Dickinson State University is getting a new mini athletics department - for esports.
Players of esports at the varsity level are divided into teams based on the online game they play competitively. The school will have at least four teams - Fortnite, Apex Legends, Rainbow Six Siege and Rocket League. The size of the teams are determined by the game and typically range from one to six players.
Josh Nichols is the esports coordinator for DSU. He chose the teams based on the number of students who were interested in each game, as determined by a survey and recruitment form on the recently created bluehawkesports.com website.
"I also sent out some cold leads across the country, high school esport tournaments and things like that, so we have over 100 people who have filled out the recruit me form so far," Nichols said.
Requirements to be on the teams are not set in stone, as the National Association of Collegiate Esports, the governing body of the sport, is still working on its guidelines.
"If we get a lot of people, we might have more of a competitive recruitment process where we'll have them actually try out ... if we don't have that, then it'll be a little bit more casual," Nichols said.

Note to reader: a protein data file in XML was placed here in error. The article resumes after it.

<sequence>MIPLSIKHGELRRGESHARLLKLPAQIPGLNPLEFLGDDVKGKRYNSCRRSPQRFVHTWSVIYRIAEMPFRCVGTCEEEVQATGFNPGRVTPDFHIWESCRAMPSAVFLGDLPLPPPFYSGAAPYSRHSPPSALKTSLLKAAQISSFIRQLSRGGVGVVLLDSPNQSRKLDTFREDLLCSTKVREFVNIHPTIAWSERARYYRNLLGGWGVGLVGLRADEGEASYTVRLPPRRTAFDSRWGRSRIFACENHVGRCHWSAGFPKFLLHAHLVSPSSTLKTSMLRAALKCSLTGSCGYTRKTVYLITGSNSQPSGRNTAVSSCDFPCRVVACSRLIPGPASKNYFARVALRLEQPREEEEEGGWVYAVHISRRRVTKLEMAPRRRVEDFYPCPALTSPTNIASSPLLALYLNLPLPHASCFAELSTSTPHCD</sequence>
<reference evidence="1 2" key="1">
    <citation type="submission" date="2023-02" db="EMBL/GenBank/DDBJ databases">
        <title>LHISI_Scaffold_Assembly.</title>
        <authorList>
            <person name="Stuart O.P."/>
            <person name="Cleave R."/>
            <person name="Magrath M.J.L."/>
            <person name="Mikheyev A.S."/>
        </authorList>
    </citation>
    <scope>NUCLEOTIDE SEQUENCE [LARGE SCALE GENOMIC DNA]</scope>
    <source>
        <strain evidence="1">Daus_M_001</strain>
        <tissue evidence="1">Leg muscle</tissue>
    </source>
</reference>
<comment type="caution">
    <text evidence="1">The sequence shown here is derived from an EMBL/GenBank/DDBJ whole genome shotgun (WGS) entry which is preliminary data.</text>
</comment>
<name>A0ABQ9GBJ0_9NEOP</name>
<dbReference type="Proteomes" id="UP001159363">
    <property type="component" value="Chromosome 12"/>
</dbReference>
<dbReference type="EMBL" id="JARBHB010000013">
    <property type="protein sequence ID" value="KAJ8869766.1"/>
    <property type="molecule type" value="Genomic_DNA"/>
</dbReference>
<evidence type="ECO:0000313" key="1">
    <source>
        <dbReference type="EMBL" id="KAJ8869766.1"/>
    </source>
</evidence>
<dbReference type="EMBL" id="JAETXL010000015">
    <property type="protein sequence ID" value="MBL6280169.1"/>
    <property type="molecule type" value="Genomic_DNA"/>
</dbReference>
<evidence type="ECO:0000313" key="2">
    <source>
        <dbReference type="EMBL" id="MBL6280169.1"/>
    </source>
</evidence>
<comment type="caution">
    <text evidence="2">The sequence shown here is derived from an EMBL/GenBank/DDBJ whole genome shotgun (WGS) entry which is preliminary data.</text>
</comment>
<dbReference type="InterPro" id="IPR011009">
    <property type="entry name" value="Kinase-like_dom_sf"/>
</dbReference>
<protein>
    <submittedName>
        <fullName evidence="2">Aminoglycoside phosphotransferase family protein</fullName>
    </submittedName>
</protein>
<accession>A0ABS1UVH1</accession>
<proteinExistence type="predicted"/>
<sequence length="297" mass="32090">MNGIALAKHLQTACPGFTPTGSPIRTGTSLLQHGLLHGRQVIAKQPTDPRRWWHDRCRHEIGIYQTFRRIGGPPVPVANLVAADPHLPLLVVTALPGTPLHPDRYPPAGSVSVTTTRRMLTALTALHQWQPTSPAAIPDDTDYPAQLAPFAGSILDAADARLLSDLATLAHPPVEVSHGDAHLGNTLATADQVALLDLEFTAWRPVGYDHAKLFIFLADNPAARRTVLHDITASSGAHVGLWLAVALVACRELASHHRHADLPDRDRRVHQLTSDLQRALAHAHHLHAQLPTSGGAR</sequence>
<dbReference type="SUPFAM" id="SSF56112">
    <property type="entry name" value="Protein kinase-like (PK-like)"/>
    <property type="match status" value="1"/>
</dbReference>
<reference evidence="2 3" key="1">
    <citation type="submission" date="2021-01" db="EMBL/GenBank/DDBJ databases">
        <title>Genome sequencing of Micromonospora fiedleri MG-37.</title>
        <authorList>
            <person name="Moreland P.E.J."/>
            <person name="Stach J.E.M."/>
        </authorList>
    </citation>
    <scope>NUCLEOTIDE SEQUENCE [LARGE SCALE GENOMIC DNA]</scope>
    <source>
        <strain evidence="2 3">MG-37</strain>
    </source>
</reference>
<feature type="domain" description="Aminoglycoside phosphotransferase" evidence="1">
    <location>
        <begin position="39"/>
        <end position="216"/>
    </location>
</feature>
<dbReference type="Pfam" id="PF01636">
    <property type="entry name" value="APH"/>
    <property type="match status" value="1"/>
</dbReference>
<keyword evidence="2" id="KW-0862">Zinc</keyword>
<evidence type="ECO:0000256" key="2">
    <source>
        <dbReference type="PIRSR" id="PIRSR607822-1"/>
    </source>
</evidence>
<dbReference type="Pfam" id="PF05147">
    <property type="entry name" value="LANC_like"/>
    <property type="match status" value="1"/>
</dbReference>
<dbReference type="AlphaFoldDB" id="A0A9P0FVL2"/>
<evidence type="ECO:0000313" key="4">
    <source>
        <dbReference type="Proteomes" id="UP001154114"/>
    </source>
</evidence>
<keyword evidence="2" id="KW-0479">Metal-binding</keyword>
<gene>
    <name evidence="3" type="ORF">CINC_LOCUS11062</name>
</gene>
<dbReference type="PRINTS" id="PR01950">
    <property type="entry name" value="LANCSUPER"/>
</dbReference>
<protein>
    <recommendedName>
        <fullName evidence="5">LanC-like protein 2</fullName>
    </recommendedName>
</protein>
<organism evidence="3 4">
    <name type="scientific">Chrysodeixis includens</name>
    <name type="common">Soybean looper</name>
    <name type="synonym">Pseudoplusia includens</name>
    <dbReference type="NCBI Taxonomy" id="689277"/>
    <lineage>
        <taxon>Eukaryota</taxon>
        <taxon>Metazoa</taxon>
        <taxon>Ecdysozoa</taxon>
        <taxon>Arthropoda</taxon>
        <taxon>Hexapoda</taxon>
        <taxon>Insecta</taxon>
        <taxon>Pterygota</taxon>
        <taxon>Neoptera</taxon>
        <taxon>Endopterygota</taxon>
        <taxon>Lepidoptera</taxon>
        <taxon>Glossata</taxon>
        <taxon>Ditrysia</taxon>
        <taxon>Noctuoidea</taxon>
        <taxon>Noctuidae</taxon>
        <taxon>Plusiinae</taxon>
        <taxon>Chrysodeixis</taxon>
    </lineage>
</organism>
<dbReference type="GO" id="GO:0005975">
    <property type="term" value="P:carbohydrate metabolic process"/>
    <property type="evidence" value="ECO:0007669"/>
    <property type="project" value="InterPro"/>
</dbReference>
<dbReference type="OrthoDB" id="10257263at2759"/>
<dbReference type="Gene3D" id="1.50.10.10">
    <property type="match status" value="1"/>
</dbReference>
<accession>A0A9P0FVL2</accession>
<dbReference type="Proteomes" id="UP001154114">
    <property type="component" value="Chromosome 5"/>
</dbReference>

DSU will institute an academic requirement, however, like it does with its traditional sports.
DSU's esports varsity teams will compete with other colleges statewide and nationwide and will host their players on Twitch, a streaming site for gamers. They don't have a broadcasting studio, but all of the computers have a webcam and there are two portable green screens available for their use.
"Also, we'll probably have our players stream on their own accounts and link those from the website, so if you have a favorite player or you want to look at their perspective, you could join their specific channel," Nichols said.
For those wishing to watch their competitions, the teams might host viewing parties in the Blue Hawk Hub in the basement of the student center.
Nichols said the addition of esports will be good for recruitment and retention as well as addressing the stigma of online gaming.
"Some people, I think, have a stigma about esports ... well, it's only computer science majors ... It's only people who are unfit. It's a boys' club. ... I have quite a few females that are interested in playing. I have National Guard members that are more fit than I could ever hope to be. We have a football player that's coming in this fall that also wants to play esports," Nichols said.
DSU's original plans were to start off the 2019-20 school year with an esports club, measure interest and potentially progress to varsity level. When Nichols started as esports coordinator in February, more concrete plans started to form.
"Right now, I think it's going to be more of a pilot varsity team where we can kind of work out some of the bugs and see what works and what doesn't," he said.
Now, the university will offer varsity esports teams, gaming club and an area for casual play. While the varsity team is PC gaming online, the club will allow members to play console and tabletop games.